- If it could include 1 other thing, what would that be?
- What would be the #1 thing that would prevent you from using this?
- Think about other products like this that you’ve used or explored. What do you think would be a reasonable price for this?
- How would you want to pay for this? For instance, a monthly credit card charge, an annual invoice, or something else?
- How quickly could you make a purchase decision? For instance, is this something you’d have to budget for, or would you be able to purchase it when you want?
- Who else would be involved in making this decision? What would they have to say about price?
- Let’s say the price were [INSERT DESIRED PRICE]. What are your impressions of that price?
- What would need to be true about the product for you to pay for it today?
- Have you tried products like this before that did NOT live up to expectations? If so, what happened?
- What additional materials or information would you need to see to be confident it does what it says?
- Who would you like to hear from to see if this would be a good fit for you?
- What resources, online or offline, do you turn to to learn more about products like these?
How To Talk To Non Buying Customers
One of the best parts of research on non-buying customers is that you already have their contact information. In fact, most organizations in this position have a wealth of people they could speak to. But, they just haven’t done so. Yet.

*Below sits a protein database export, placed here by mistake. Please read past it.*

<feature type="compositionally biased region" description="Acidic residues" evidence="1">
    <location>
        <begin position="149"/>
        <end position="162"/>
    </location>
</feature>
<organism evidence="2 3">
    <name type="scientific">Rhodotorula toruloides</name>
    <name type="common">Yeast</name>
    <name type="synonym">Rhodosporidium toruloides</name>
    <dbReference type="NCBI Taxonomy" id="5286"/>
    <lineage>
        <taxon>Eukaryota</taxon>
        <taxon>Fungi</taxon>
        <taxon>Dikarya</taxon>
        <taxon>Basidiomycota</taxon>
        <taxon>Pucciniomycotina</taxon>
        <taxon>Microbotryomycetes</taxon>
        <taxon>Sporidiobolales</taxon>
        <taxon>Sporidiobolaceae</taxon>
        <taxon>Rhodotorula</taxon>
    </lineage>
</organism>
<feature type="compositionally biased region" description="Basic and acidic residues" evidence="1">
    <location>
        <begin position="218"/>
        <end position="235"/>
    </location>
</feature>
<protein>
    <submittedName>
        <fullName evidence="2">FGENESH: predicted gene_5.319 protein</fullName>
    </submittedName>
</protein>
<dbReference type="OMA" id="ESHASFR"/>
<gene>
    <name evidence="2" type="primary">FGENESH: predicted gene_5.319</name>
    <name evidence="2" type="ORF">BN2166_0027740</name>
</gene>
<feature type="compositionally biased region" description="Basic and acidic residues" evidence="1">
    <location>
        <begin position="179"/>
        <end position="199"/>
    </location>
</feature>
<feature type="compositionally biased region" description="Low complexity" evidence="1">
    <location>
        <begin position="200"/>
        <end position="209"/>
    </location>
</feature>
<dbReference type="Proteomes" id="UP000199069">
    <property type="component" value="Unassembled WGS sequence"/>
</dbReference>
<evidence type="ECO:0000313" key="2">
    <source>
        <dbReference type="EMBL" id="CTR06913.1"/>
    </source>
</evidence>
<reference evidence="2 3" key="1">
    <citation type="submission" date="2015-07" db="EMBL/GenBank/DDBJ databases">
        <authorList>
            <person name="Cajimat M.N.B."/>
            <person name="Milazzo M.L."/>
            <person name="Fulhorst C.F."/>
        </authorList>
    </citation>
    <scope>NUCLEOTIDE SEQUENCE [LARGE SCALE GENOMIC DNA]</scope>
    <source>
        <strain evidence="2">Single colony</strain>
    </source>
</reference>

When it comes to sourcing non buying customer research participants, we suggest looking at your existing CRM or contact database. First, consider who you want to speak with. This could be based on where they are in the sales or consideration funnel. In the case of B2B products, perhaps the type of company they work for, job title, or other relevant segments. If it’s B2C, it could be based on the products they browsed or demographic information you have.
Once you know who you want to talk to, ask them to connect! Invite these individuals to an interview. Let them know how long it will take, what the goal of the interview is, and what they’ll get in return for participation. We typically suggest interviews in the 45-60 minute range. And, be sure to match incentives or payments to what they would normally earn in that span of time. This process yields strong rates of people opting in, letting you collect the data you need to see what’s stopping customers from buying.